As we pull into Union Station and start gathering our bags, I wish her well. At that point, the young lady sitting beside her, with whom I didn’t exchange a single word and who had spent much of the trip with her computer, looked at me and asked, “Are you Dean?” I pause for a second and respond, “Yes.”

“I read your blog,” she states.

My first thought was, OK, this is very odd. And then she told me that she had read my post about going to DC with my son. She was guessing who I was, but it was an educated guess. My son sort of looked at me like he was saying, “Dad, you’re famous!” Too funny.

Anyhow, we introduced ourselves and went our separate ways. This reader says she’s never posted a comment on the blog before, so I encourage her to do so. I promise I won’t “out” you anymore than I already have.

I’m not sure if there’s a lesson to be learned here, other than there are no strangers on a train. Particularly when you announce your plans to the world in advance.

Being Dad

May 26, 2008

This post isn’t really about food, and that’s just the way I want it. I just spent three glorious days in Washington, DC with my 9-year old son. As many of you know, I have 4 children — 2 boys and 2 girls — ranging in age from 14 to 7. When you have so many kids, you kind of lose sight of the little things. You’re too busy keeping everyone on schedule, with soccer or dance or other school activities. As a lawyer, I spend about 60 hours a week trying to take care of my clients and building (or maintaining) my practice. I get home from the day to feed my wife and me (neither of us really want to eat her cooking). Anyone who is a parent knows it’s a constant struggle to keep track of car pools, doctor appointments, soccer and basketball practices (I coach both sports!), and all the other stuff. Oh, and then I find myself spending time writing about food every once in awhile, too. Frankly, when I get to the end of each day, week, month or year, it seems I really haven’t spent enough time just being Dad. Read the rest of this entry »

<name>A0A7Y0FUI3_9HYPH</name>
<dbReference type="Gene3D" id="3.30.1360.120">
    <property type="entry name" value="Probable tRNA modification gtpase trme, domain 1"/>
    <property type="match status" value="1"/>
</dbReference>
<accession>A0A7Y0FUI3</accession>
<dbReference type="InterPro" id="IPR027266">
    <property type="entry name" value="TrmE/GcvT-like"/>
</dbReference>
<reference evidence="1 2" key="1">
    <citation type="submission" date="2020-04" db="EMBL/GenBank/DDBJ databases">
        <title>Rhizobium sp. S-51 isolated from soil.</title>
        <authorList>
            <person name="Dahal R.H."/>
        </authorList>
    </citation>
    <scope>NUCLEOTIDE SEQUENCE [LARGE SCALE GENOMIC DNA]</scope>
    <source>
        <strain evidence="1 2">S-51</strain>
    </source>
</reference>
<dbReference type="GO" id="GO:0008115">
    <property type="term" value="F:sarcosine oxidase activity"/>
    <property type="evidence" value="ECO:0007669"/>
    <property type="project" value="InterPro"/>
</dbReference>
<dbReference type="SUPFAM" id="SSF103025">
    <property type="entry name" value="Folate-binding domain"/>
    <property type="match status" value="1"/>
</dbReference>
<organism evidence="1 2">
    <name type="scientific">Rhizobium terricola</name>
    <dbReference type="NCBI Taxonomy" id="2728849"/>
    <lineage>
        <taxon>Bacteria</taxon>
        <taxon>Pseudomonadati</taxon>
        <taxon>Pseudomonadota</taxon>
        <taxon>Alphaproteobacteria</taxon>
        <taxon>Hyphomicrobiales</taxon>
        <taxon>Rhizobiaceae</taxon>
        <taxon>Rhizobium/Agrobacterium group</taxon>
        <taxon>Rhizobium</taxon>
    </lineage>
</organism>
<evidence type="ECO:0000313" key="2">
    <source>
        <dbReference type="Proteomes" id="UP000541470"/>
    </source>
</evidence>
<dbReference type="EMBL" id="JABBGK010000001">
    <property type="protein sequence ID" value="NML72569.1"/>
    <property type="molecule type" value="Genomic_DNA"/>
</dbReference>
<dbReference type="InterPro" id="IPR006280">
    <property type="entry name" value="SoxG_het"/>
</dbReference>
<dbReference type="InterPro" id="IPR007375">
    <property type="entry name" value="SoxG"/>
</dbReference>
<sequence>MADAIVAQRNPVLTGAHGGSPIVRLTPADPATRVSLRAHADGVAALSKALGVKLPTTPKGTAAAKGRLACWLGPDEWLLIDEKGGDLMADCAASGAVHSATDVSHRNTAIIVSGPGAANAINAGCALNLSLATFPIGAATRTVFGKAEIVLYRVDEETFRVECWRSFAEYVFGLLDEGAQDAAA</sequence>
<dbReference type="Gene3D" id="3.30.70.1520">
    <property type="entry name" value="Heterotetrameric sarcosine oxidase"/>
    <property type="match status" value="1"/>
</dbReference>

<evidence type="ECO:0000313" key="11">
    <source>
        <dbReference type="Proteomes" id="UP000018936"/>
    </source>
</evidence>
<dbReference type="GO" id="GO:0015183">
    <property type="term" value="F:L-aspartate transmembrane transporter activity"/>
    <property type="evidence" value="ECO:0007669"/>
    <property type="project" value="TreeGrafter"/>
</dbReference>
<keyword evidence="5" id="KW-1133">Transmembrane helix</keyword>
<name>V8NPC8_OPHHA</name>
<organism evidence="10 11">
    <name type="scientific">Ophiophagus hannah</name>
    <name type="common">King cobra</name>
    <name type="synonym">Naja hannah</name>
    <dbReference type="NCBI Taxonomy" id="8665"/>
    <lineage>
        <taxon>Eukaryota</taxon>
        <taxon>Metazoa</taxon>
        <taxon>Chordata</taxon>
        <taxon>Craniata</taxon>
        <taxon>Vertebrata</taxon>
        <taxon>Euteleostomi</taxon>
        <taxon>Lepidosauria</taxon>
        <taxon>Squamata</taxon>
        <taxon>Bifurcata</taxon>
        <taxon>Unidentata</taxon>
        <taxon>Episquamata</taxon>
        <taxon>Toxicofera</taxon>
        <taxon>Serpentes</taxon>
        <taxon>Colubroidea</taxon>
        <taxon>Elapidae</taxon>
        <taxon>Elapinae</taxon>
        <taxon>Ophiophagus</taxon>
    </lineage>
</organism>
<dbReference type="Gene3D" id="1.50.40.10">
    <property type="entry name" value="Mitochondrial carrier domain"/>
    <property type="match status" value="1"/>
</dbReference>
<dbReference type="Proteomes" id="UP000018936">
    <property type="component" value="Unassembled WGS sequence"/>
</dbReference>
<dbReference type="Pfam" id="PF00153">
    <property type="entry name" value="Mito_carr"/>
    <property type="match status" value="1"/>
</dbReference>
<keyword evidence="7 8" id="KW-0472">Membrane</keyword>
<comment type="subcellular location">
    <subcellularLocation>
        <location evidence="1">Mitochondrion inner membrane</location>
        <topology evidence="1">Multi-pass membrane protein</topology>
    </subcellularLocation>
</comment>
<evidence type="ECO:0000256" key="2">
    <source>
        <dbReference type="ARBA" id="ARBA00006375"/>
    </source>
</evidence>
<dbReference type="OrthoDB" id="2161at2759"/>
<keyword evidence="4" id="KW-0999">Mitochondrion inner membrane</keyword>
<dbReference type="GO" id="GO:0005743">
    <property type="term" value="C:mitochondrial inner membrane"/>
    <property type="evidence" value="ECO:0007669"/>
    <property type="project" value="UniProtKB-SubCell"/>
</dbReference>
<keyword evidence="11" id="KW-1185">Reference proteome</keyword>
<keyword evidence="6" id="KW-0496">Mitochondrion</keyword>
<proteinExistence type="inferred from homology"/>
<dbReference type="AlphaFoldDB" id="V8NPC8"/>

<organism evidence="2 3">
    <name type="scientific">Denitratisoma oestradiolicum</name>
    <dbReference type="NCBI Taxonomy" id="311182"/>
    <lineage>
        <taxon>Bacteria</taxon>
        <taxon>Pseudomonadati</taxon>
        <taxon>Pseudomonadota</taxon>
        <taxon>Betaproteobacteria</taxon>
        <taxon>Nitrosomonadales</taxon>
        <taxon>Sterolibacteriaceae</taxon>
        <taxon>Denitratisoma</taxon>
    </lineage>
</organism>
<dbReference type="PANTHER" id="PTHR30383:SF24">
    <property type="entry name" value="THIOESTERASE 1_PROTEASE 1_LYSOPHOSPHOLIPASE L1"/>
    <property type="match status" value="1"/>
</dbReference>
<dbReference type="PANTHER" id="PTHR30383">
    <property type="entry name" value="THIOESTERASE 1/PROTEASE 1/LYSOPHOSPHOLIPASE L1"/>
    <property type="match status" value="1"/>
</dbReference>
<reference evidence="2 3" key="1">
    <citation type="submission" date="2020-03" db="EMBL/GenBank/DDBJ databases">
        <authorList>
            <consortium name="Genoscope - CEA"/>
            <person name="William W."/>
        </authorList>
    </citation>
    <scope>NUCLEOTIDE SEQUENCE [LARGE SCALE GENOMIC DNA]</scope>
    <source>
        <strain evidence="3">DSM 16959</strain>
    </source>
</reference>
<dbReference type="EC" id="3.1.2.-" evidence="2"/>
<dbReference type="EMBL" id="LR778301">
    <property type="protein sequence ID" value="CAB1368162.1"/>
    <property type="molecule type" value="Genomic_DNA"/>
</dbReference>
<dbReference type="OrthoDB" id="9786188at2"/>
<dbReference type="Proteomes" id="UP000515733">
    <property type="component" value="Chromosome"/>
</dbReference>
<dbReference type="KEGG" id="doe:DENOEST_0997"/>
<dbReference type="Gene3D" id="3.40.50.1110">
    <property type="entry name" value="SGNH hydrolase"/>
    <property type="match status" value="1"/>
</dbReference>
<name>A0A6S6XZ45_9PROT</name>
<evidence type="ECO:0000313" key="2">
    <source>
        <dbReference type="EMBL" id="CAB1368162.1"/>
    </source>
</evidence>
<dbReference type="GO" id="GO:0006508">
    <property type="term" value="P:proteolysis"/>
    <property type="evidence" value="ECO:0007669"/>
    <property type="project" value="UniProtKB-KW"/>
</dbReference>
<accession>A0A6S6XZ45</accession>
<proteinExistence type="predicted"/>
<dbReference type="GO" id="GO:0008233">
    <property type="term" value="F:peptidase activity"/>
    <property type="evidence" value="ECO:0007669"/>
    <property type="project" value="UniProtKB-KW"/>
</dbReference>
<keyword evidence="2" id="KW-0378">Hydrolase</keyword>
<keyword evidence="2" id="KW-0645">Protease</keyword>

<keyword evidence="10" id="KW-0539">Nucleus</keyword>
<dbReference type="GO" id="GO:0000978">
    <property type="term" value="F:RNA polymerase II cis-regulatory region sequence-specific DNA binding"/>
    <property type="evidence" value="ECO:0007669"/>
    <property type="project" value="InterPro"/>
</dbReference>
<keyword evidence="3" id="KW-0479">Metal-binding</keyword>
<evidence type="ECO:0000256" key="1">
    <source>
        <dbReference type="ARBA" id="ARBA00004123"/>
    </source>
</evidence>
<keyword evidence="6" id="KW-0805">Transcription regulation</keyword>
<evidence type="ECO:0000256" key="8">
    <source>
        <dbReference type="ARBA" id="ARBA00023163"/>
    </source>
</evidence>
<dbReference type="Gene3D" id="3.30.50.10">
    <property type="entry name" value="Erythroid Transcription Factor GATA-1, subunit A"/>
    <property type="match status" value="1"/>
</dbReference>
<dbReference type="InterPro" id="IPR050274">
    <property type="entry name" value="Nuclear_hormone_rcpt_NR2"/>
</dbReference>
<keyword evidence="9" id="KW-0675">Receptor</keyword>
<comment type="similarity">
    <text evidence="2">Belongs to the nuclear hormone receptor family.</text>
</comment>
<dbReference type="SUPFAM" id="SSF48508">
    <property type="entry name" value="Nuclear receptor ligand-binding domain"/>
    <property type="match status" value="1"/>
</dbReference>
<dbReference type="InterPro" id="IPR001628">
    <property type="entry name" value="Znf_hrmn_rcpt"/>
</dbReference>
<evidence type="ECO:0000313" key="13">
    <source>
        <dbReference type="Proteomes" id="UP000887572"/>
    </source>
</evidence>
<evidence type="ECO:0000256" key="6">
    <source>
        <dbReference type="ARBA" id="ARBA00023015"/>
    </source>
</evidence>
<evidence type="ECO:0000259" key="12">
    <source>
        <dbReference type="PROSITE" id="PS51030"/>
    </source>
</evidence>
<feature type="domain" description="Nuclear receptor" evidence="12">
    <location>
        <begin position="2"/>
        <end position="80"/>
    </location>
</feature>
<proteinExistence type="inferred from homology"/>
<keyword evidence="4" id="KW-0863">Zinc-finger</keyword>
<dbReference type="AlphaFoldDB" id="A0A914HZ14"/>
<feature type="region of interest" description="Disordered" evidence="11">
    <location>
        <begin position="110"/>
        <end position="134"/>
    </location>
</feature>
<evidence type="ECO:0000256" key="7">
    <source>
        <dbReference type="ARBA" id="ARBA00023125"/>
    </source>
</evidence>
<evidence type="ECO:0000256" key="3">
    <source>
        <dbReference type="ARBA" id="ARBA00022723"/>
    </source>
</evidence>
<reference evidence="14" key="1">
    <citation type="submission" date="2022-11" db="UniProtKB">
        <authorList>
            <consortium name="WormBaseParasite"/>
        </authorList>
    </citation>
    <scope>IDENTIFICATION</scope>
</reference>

Food Geeks Hit the Comics Page

May 20, 2008

I laughed at today’s “Shoe” comic strip.  I often think that this is what has happened to our dining world, filled with food geeks and bloggers who want to photograph every dish presented to them.

The Cost of Corn and Indiana Jones

May 19, 2008

I’m taking my 9-year old son to Washington, DC this weekend, taking the train, seeing the sights. We’ll eat pizza at 2 Amys, find a decent burger and some ice cream, and a Ben’s Half Smoke at the Nats’ game on Sunday. And of course, we’re going to my favorite cinema in the world, the Uptown Theatre just up the street from the National Zoo. The Uptown is very old school, where the screen is so big, it’s curved. I remember seeing Dances With Wolves there ages ago, and boy, it was a memorable experience. I’m going to take him to see the new Indiana Jones flick (yeah, it’s a PG-13 movie, but I think he can handle it). I’ve bought the tickets already and will be sure to get some popcorn.

And then I read this article about how our energy and food policies will likely drive up the price of movie tickets. How’s that? Well, the sales of concessions, and mostly popcorn, subsidize the costs of movie tickets. Without concessions, the theaters would have to double the ticket prices in order to make some money. And now there’s a corn shortage, with approximately 40% of the crop being made into ethanol. Granted, popcorn is different than the corn grown for ethanol, but there’s still a shortage. And with a shortage comes increased prices. So, in order to maintain accustomed levels of profitability, theater owners either have to raise the price of popcorn or theater tickets. The experts predict the increases will come at the box office rather than the concession stand — as much as a buck or two a ticket.

So, when you go to the Raleigh Grande Cinema for the new Will Smith movie in July, and you’re paying 10 bucks a ticket, just remember that it’s the humble ear of corn that caused the price increase.

Cherry Chocolate Cake

May 15, 2008

My wife likes chocolate, but she loves cherries. Seeing it was her birthday recently, I thought I’d combine the two and make a special chocolate cherry cake. Sounds simple enough — just search the internet for cherry chocolate cake, and something yummy will pop up, right? Wrong. Well, there are a lot of recipes for a chocolate cake that had cherry pie filling in the middle. I wanted there to be bits of cherries in the chocolate cake batter. And cherry flavor in the icing and in the filling, too. So I started to improvise. The results were pretty damn good — not perfect — but that’s where you come in! Read the rest of this entry »